The big Canadian bank stocks are core holdings in many investor portfolios. There are good reasons for that. The banks have paid dividends for decades. In the last two decades, they have increased their payouts in most years.
The banks’ dividend increases are supported by sustainable payout ratios and steady earnings growth. From the dividend and earnings growth, investors have generated roughly market returns over the long haul while receiving above-average income.
Here are three top bank stocks investors can buy in July 2021. They’re reasonably valued at this point in time. Of course, you can also buy more shares pretty much any time there’s a meaningful correction.
Right now, the Canadian market yields about 2.6%. In comparison, the top bank stocks to buy below provide yields of 3-3.6%. The bank yields are at the low end of historical levels because of a period of dividend freeze through the pandemic. Regulators have prevented the banks from raising their dividends as a precaution. The ban is expected to lift as pandemic impacts subside.
Royal Bank of Canada
Royal Bank of Canada (TSX:RY)(NYSE:RY) has a diversified business mix. Its key earnings contributors in the last 12 months are as follows: 46% from personal and commercial banking, 28% from capital markets, and 17% from wealth management. Its core business is in North America, generating about 58% of revenues in Canada, 26% in the United States, and 16% in other countries.
From fiscal 2007 to 2019, the bank compounded its earnings per share by approximately 6.5% per year. This period was chosen, as it covers the business cycle that included a Great Recession and the subsequent economic recovery. RBC stock has kept the same quarterly dividend for six consecutive quarters.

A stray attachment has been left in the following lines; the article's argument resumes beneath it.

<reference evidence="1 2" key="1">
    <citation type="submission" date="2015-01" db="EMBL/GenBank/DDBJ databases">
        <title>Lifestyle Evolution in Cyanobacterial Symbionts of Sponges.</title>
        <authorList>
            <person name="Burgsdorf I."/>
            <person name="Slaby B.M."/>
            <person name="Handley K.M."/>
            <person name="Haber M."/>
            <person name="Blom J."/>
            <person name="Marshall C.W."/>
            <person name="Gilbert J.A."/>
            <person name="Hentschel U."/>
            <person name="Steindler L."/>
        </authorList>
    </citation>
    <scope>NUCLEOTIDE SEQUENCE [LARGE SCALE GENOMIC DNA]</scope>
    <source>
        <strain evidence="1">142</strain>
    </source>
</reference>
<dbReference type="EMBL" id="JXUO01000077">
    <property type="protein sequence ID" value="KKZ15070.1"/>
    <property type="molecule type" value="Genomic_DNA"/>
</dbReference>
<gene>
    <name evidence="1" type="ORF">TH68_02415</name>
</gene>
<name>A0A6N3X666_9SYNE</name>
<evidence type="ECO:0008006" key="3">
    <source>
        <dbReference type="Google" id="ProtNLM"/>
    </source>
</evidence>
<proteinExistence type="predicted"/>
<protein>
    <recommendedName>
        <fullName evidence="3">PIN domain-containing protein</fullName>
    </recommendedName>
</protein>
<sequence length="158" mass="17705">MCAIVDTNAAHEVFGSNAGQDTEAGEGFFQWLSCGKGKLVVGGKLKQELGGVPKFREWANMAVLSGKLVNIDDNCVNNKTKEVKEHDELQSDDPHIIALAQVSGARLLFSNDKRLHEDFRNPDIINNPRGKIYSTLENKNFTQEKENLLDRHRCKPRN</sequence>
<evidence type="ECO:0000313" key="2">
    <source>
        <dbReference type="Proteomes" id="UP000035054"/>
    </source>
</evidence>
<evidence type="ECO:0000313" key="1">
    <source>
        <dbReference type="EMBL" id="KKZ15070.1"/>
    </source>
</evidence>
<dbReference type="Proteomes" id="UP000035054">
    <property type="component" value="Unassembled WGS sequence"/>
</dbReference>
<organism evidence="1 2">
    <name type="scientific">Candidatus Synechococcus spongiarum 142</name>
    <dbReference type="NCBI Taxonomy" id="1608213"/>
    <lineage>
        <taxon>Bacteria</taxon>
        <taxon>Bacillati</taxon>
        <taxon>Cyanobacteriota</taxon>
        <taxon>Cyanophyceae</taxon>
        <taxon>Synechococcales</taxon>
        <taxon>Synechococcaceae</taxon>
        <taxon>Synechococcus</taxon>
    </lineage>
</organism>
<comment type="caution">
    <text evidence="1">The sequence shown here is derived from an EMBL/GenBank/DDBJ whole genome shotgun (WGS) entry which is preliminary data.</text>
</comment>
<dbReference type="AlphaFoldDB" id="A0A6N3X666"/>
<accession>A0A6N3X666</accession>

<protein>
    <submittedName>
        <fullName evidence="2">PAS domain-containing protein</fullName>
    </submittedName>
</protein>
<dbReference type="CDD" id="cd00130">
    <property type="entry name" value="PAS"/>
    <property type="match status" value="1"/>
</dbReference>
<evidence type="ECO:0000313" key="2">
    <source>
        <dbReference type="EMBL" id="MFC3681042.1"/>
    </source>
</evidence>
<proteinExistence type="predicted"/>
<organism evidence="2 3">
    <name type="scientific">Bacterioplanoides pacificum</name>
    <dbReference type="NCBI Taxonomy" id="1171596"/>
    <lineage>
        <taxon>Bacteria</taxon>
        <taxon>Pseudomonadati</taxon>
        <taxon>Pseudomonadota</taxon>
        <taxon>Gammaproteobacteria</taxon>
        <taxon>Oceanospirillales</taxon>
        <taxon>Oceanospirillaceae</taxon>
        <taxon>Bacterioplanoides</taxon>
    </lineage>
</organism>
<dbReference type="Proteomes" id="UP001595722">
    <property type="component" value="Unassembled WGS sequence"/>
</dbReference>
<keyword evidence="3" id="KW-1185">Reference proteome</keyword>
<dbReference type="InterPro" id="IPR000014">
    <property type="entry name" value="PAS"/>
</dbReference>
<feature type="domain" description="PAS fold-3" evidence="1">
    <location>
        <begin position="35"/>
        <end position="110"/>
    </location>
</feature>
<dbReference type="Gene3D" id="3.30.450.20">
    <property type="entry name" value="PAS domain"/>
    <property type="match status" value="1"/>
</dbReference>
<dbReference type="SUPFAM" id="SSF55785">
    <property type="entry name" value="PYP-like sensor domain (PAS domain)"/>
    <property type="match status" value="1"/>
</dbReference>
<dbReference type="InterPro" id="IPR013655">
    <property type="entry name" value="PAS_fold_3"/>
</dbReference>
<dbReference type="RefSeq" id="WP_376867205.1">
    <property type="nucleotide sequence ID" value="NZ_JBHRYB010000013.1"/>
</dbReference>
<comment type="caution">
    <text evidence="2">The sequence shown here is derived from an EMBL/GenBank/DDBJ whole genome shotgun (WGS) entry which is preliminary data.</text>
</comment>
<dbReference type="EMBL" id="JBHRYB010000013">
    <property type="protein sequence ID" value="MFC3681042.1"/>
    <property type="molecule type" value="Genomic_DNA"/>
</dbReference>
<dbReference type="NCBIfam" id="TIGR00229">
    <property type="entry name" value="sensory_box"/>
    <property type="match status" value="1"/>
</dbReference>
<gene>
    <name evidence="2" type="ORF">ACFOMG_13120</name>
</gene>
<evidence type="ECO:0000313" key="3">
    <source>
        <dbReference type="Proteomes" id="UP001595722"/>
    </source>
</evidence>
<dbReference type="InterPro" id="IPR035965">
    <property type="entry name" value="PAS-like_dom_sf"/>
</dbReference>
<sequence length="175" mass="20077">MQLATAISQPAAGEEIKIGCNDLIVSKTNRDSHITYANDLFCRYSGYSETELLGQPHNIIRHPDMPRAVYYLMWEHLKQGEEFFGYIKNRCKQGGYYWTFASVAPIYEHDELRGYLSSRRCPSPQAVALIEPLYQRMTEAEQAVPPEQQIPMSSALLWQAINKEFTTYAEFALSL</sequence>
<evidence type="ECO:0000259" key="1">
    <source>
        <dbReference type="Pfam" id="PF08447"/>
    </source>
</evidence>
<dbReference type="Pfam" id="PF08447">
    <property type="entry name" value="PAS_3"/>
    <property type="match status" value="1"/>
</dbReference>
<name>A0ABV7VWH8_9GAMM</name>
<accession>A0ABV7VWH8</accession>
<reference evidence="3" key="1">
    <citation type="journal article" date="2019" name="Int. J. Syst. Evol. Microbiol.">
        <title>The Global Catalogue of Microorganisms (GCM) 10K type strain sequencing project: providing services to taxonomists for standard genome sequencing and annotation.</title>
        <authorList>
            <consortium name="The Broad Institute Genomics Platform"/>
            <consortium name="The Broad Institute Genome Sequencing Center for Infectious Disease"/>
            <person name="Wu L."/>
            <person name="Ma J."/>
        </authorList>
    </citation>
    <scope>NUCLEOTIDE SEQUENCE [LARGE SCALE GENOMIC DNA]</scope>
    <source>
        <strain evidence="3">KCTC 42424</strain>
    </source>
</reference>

At just under $128 per share at writing, the leading bank stock is reasonably valued with a blended price-to-earnings ratio of about 12.9. It offers a 3.4% yield, and its forward payout ratio is projected to be roughly 40%. So, expect a nice dividend hike as soon as the regulators allow it.
Other than Royal Bank, Toronto-Dominion Bank (TSX:TD)(NYSE:TD) also has a leading position in the banking sector. Specifically, TD Bank focuses on Canadian and U.S. retail banking. The quality bank also has a wholesale banking that caters to bigger clients.
From fiscal 2007 to 2019, the bank compounded its earnings per share by approximately 7.3% per year. TD stock has kept the same quarterly dividend for six consecutive quarters.
At below $85 per share at writing, the leading bank stock is reasonably valued with a blended price-to-earnings ratio of about 12.3. It yields 3.6%, and its forward payout ratio is projected to be roughly 42%. So, like RBC stock, TD stock can also healthily increase its dividend soon.
National Bank of Canada
National Bank of Canada (TSX:NA) has a diversified business mix consisting of personal and commercial banking (40% of revenues), financial markets (25%), wealth management (24%), and U.S. specialty finance and international (11%). Particularly, its U.S. specialty finance and international and financial markets operations were higher profit businesses last year.
From fiscal 2007 to 2019, the bank compounded its earnings per share by approximately 7% per year. National Bank stock has maintained the same dividend for seven straight quarters.
At about $94 per share, the bank is reasonably valued and provides a yield of about 3%. Its forward payout ratio is anticipated to be about 33%. So, it’s possible that the sixth-largest Canadian bank can make a massive dividend increase compared to its bigger peers when the regulators lift the ban.
The Foolish investor takeaway
The top three Canadian bank stocks introduced are great long-term holdings for above-average income and providing roughly market returns. They’re fairly valued today. Interested investors might consider nibbling now and add to their positions on meaningful corrections of more than 10%.
This article represents the opinion of the writer, who may disagree with the “official” recommendation position of a Motley Fool premium service or advisor. We’re Motley! Questioning an investing thesis — even one of our own — helps us all think critically about investing and make decisions that help us become smarter, happier, and richer, so we sometimes publish articles that may not be in line with recommendations, rankings or other content.
The Motley Fool has no position in any of the stocks mentioned. Fool contributor Kay Ng owns shares of Royal Bank of Canada and Toronto-Dominion Bank.